The Four Killer Mistakes That Could Derail Your Job Search
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If you’re searching for a new job, it’s important that you stay confident and upbeat. Making any of these four mistakes can hurt your morale and sap your energy.
- Delude yourself into thinking it’s easy to find a job these days.
True, every day, Baby Boomers are either leaving full-time employment or retiring altogether, so there’s bound to be plenty of room at the top. However, today’s employers are looking for people with specific skills, credentials, and experience. That’s your challenge: Convincing hiring managers that you can handle the job, even though your resume may not be an exact match with their requirements. To do that, it’s important that they get to know you, trust you and like you, which is why you should not make the next mistake.
People hire job candidates who they feel comfortable with and who seem to be a good fit with their company’s culture. If they’ve seen your confident smile and enjoyed your winsome personality, the chances of their hiring you—or of recommending you to a colleague—are much better than if they have seen only your resume. For that reason, it’s key that you network continually. Yes, it’s hard to network, especially for job candidates who are shy or introverted. But keep reminding yourself that to know you is to love you—or at least to offer you a job. Networking opportunities abound in your social life as well as your professional life. Finding your dream job will not happen if you’re sitting at home waiting for a call, an e-mail, a text. Waiting accomplishes (almost) nothing.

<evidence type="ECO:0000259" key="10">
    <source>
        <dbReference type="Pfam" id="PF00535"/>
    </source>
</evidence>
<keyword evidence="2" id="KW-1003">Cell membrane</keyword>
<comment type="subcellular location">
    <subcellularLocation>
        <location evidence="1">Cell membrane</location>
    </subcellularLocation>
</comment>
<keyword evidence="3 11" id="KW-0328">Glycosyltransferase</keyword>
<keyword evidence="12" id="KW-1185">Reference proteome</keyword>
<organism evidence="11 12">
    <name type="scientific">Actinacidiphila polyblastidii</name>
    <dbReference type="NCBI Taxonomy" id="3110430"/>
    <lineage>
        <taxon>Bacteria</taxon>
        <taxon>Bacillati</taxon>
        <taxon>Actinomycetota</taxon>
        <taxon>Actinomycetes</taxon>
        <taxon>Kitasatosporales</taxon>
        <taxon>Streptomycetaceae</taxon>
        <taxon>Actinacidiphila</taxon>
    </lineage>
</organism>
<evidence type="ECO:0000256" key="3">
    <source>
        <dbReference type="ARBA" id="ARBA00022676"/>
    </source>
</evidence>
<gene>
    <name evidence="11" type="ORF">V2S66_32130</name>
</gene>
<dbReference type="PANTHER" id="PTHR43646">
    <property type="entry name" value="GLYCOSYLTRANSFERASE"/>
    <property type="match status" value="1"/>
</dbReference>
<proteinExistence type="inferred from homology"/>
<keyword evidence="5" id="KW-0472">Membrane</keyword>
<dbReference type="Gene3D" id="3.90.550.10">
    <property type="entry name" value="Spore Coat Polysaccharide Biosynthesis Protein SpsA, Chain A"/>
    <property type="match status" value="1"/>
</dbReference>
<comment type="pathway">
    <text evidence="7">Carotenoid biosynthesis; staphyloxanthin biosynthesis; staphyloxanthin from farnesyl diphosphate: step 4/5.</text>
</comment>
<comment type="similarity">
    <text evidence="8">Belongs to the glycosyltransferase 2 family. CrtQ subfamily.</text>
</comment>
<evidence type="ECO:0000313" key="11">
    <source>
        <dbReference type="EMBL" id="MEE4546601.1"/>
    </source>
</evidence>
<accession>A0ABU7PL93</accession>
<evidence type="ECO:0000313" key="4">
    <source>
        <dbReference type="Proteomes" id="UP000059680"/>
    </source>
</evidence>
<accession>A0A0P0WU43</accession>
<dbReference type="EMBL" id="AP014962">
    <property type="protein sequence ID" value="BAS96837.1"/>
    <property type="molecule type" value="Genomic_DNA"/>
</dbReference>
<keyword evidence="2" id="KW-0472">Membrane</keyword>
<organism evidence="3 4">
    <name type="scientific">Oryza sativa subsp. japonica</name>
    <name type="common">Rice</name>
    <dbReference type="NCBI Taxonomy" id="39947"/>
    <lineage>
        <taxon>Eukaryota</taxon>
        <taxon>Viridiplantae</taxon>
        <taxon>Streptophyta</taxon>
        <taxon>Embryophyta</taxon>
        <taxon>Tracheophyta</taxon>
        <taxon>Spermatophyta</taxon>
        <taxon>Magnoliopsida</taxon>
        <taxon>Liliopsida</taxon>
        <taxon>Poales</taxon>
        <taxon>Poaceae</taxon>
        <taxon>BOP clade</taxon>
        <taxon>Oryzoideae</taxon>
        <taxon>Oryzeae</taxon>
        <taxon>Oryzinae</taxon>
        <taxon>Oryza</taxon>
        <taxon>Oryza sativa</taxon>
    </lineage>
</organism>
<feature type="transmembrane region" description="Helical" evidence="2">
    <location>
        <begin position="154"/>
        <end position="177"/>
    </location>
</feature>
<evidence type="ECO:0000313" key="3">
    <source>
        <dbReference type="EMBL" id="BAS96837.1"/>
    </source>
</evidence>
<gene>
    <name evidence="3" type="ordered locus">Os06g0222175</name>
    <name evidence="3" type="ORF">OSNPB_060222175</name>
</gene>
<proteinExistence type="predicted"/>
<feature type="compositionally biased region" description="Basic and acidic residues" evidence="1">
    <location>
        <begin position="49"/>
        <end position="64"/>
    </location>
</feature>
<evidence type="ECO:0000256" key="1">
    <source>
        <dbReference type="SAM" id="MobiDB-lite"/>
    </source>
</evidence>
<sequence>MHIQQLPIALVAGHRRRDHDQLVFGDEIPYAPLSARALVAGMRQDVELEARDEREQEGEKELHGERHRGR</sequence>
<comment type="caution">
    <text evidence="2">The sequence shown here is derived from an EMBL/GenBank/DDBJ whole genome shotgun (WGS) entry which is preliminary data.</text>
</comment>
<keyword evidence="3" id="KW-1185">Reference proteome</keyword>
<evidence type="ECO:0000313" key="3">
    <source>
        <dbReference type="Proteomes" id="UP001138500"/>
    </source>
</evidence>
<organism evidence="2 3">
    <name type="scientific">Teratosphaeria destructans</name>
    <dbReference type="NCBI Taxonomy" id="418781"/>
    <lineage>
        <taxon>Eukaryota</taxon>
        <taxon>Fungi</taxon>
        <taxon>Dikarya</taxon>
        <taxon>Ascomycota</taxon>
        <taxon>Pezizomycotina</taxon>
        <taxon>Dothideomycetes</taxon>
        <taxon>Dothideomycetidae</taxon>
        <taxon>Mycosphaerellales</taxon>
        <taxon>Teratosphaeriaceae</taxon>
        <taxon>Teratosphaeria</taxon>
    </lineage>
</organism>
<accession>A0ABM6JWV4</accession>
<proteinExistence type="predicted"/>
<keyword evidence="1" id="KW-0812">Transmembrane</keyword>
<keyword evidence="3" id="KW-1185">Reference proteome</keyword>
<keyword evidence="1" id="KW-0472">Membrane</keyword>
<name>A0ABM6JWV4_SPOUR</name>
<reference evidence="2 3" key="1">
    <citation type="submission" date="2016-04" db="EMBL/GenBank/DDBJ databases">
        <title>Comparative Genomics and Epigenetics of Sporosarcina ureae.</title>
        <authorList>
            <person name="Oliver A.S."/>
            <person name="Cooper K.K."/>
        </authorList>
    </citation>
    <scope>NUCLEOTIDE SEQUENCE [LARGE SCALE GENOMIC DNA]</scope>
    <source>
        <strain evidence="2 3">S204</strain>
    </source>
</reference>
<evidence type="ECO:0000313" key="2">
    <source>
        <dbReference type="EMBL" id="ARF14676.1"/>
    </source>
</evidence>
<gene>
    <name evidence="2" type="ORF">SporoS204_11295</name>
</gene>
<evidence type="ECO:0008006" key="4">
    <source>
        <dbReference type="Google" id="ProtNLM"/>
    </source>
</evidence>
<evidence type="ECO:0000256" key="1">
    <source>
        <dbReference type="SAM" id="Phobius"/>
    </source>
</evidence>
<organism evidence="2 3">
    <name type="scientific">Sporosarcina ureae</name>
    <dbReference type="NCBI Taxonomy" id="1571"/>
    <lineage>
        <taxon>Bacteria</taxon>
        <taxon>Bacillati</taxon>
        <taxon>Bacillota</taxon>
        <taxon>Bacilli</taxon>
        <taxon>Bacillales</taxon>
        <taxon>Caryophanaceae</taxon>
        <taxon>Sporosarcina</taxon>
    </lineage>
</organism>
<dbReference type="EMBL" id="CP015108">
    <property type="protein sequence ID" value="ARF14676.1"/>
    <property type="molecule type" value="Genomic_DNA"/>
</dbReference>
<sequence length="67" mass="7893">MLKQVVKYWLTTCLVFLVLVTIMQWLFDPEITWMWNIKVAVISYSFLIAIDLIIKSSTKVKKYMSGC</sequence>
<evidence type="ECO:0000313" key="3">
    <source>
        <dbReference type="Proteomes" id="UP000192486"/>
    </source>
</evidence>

- Put your workout regimen on hold.
Looking for a new job takes a lot of energy. You might be tempted to stop going the gym or put your training for a 5K run on hold. Avoid making this mistake. You’re “on” 24/7 when you’re looking for a job, so physical energy is key to looking fit and focused. In addition to enhancing your mental energy, working out will ensure those feel-good endorphins keep you alert and intellectually sharp.
- Hold on to negative thoughts and feelings.
If you are looking for a new job because you’re unhappy in your present job, don’t bog yourself down with your disappointment, anger, or resentment. When things don’t work out, move on. Let go of emotions that weigh you down. Worst case: Bad feelings about your career might even spill over into how you present yourself at networking events or during interviews. When someone asks you why you’re looking for a new job, keep it cheerful and vague. “I’m always searching for new challenges and exploring my options.”
–Susan Mach, PhD
Susan Mach, PhD, is a communication coach, trainer, and strategist. She teaches management communication part time at major NYC-area business schools, and investment research report writing at NYSSA.